- Associated Press - Friday, March 14, 2014



c.2012 Tampa Bay Times@

President Obama is poised to sign a bill repealing many of the flood insurance rate hikes triggered by the much-maligned Biggert-Waters Act of 2012.

Bill backers hailed the measure, which caps annual increases for homeowners at 18 percent.

It’s a particularly welcome reprieve to those who bought flood-prone homes after July 6, 2012, unaware they stood to lose the subsidized rates entirely, costing them thousands if not tens of thousands of dollars more.

But the bipartisan deal didn’t fix everything for everyone.

1. Rates can

still rise … a lot

One of the biggest criticisms is that FEMA is pushing properties to a “full-risk” rate that’s too high. Even with an annual cap on rate increases, premiums are still moving to the point where the owners of a $200,000 home could end up paying more than $20,000 for flood insurance every year. FEMA has hired an outside firm to help it better determine the “actuarial soundness” of its rates as it remaps flood zones across the country.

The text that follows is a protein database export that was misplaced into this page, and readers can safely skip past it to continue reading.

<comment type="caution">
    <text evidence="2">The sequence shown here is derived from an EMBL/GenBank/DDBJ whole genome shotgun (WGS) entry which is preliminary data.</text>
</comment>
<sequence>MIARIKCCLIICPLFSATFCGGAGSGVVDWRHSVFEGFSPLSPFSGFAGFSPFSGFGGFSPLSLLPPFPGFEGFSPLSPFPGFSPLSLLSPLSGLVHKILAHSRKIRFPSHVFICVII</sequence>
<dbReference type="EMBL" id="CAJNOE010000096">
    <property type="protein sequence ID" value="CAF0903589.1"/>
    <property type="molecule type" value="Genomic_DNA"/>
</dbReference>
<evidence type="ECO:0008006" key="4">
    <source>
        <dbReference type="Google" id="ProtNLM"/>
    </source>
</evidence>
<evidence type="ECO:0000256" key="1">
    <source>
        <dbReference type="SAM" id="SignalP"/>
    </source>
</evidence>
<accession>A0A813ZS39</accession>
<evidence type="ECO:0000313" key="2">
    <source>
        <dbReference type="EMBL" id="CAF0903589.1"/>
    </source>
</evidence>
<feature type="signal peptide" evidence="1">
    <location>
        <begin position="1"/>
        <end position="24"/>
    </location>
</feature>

2. Commercial properties still get hit

With the Biggert-Waters debate focused on homeowners, small businesses slammed by higher flood insurance rates have felt ignored. Unlike homeowners, owners of older, flood-prone commercial properties that have benefited from subsidized rates will not get a reprieve. In Pinellas County, some 1,400 business properties could be affected.

Sharp increases have forced commercial property owners to re-evaluate their business models, said Robin Sollie, president of the Tampa Bay Beaches Chamber of Commerce. Some are seeking new rate maps or mitigating against flood damage, which costs money.

3. No reprieve

for investors

Story Continues →